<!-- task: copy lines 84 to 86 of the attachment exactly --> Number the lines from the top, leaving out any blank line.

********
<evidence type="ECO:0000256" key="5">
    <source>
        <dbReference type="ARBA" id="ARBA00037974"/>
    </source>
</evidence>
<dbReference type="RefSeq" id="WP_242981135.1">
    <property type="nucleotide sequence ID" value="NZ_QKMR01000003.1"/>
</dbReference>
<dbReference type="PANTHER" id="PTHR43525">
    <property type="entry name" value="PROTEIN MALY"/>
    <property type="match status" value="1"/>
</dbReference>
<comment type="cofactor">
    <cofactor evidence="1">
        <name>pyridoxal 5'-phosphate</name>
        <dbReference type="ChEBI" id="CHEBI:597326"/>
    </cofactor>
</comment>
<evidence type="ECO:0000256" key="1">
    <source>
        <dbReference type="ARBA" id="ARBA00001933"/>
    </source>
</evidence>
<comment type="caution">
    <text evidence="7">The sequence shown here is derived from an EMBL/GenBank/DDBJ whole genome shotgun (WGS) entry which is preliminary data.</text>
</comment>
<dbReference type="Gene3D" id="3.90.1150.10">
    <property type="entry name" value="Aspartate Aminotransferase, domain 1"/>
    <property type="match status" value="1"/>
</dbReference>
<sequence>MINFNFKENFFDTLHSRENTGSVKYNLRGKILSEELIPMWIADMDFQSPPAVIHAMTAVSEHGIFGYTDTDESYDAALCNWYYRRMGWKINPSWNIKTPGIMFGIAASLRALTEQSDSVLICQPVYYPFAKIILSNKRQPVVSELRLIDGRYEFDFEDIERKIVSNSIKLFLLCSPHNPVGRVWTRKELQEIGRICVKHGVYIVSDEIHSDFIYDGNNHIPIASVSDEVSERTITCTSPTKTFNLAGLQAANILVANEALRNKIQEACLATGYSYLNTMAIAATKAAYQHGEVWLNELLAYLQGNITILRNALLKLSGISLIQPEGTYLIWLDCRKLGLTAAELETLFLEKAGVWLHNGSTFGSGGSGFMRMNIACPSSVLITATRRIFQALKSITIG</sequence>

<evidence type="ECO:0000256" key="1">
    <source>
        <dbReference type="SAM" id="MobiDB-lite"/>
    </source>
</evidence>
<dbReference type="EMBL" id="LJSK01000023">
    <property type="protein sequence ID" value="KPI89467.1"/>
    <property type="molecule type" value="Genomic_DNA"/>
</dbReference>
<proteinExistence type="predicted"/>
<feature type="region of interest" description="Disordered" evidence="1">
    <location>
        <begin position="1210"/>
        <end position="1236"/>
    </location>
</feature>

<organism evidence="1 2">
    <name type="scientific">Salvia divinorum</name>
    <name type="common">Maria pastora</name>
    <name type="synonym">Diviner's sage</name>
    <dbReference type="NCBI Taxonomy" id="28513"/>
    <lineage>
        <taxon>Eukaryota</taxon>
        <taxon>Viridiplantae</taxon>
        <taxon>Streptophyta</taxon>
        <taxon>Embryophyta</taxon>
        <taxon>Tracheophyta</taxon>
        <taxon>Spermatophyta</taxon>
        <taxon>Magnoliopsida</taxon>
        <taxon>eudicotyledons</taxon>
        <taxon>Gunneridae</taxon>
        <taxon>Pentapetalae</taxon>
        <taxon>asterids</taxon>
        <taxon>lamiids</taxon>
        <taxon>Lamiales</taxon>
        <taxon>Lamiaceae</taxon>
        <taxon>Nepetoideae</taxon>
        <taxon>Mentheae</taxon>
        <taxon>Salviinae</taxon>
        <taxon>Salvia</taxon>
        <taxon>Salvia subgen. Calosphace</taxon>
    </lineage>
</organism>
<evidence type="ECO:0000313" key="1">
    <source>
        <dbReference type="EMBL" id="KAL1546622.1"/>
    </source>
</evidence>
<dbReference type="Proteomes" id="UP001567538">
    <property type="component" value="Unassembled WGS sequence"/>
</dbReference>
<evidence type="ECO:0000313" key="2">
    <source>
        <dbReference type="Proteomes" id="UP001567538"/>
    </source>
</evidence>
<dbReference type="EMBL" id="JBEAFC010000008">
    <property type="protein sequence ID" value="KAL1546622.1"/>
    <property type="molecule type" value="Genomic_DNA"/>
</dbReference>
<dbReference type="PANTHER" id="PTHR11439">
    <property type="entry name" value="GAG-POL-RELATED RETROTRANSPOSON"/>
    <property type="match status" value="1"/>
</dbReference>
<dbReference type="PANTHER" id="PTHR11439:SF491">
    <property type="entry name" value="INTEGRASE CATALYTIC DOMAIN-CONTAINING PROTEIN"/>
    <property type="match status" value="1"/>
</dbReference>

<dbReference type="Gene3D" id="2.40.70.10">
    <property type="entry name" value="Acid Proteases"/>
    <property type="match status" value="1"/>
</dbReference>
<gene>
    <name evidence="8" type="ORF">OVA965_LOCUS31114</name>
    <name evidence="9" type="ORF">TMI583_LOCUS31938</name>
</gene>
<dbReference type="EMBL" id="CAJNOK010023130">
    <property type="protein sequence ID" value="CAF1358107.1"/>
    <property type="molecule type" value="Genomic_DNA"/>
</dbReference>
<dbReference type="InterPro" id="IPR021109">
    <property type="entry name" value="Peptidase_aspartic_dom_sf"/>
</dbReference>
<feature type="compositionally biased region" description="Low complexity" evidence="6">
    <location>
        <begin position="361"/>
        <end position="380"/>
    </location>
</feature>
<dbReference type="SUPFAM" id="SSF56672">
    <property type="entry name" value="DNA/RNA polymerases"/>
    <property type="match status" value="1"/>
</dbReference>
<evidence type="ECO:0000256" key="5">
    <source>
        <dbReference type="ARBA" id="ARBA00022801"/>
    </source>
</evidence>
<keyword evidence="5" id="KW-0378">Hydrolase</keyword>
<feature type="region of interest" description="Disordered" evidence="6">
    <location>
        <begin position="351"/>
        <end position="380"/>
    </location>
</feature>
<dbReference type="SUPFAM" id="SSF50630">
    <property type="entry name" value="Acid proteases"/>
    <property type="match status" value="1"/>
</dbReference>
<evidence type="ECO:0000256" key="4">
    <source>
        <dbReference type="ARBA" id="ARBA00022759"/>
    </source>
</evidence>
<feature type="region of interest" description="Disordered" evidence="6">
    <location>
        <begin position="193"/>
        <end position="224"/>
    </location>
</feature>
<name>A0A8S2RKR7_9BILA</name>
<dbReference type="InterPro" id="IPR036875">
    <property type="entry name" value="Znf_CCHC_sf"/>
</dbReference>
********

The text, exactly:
    <source>
        <dbReference type="Proteomes" id="UP001567538"/>
    </source>